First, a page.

Turn your garden into a private, shady oasis or divide your space into different zones with plants that are naturally suited to screening.
Given a support structure and early training, fast-growing climbers can quickly add more height and appeal to a plain fence. Consider the amount of sun available before you go ahead and start planting - the open aspect of a north- facing fence will suit different plants than a shady side passage that receives little sun.
Star jasmine suits sun or semi-shade positions. Slow-growing to start, it will develop over time into a dense screen with beautiful, scented white flowers in summer. If you want faster results, the white potato creeper will quickly cover your fence. Be sure to keep it under control with regular pruning as this vine’s growth is vigorous and can run rampant if left unchecked.
Another great climber is clematis. They have a more airy growth habit that allows light through, which is great if you just want to soften a structure rather than block it completely. They have deep roots that like to be kept cool, so a tip to keep them happy is to mulch well.
For a native garden choose hardenbergia, commonly called Happy Wanderer or hibbertia scandens, the Snake Vine. Both have dense twining growth and can withstand full sun.
Shrubs and trees
With a range of sizes to suit any situation, the lilly pilly is a hedging favourite. Choose the right type and height for your garden, be it clipped and formal or casual and cascading. Fast-growing viburnum is another popular choice and many bird-attracting natives make great hedging plants too - think callistemon and grevillea. On the shady side of the house plant camellia “Lady Gowrie”, an evergreen pink- flowering shrub that can grow to 3m.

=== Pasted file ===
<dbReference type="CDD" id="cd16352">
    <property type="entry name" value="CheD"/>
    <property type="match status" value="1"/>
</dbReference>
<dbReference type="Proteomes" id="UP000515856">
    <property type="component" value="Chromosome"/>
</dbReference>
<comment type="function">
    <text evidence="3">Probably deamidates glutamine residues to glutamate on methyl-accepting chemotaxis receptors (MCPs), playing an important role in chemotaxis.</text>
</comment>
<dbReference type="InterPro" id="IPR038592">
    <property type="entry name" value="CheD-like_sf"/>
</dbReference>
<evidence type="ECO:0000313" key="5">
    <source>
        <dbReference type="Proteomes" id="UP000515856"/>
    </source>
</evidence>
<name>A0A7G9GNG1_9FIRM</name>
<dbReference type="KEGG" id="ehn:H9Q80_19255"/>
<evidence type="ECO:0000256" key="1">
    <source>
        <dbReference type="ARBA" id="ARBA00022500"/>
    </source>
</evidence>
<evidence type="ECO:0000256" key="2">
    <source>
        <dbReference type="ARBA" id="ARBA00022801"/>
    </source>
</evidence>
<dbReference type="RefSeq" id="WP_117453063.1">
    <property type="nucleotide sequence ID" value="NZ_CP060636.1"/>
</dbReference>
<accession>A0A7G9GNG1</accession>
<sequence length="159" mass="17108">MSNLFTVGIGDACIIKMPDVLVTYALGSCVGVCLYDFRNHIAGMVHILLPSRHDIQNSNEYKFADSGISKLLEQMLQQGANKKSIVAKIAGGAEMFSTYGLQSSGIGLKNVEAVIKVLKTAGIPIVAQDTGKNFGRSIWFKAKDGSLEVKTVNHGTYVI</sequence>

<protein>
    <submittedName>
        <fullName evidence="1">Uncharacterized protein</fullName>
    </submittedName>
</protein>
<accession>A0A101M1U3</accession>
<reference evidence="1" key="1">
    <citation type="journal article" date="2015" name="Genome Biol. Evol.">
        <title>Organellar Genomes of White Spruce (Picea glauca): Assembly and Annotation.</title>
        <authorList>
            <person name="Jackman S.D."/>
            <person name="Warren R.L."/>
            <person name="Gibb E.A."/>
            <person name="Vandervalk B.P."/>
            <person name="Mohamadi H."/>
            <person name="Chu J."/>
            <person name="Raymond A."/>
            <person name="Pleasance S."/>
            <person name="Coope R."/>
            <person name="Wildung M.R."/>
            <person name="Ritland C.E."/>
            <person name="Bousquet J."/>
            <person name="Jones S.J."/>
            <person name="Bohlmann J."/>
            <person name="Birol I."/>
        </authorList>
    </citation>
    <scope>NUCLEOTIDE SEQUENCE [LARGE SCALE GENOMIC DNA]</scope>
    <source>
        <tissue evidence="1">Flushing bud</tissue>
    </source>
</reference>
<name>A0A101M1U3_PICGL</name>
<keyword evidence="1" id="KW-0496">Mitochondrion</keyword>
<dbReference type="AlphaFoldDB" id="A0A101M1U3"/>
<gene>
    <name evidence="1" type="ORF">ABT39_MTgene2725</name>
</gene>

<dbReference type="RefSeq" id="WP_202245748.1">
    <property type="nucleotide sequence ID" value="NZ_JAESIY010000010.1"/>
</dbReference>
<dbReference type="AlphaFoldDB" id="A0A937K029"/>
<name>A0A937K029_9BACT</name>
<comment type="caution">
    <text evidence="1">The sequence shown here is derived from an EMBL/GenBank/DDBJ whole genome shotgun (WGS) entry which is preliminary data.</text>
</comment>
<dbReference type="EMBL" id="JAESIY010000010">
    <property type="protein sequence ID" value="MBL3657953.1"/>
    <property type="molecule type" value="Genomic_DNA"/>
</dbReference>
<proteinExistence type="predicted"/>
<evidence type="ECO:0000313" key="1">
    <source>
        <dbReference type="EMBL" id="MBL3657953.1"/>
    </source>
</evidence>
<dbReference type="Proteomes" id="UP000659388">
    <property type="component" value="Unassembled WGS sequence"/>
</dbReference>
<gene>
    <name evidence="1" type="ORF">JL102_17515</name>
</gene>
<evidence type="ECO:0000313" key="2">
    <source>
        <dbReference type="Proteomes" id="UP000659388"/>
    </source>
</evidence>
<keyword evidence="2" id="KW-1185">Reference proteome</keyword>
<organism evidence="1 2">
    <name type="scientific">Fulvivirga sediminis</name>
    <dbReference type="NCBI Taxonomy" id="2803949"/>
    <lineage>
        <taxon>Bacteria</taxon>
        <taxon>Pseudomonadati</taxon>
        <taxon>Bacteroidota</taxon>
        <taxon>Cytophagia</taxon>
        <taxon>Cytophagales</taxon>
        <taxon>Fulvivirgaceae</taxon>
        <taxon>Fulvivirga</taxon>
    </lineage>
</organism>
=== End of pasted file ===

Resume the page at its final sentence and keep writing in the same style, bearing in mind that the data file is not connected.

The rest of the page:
Consider slender, slower-growing conifers as a hedging option if you don’t want to spend time training and regularly pruning your plants
Bamboo can provide an instant screening solution. Choose a non-invasive clumping variety such as Gracilis that can grow to over 6m yet still let dappled light through. Its upright growth makes it useful for narrow spaces and the lower leaves can be removed so they don’t obstruct pathways.
Talk to your local plant nursery about your screening options. Take into account the final heights of different plants as well as their watering, trimming and pruning needs.
Make sure your trellis is sturdy and able to support the weight of the fully grown plant. Likewise if you are attaching the trellis to a fence, ensure the fence itself is structurally sound. Alternatively build a freestanding trellis with posts concreted into the ground and taut wire in between for the plants to cling to.
Keep your plants trimmed and trained. Direct the plant's new growth into the direction you want it to cover. Use plant ties where necessary to guide new shoots.
Be considerate of your neighbours - keep your plants under control and don't let them run rampant over the other side of the fence.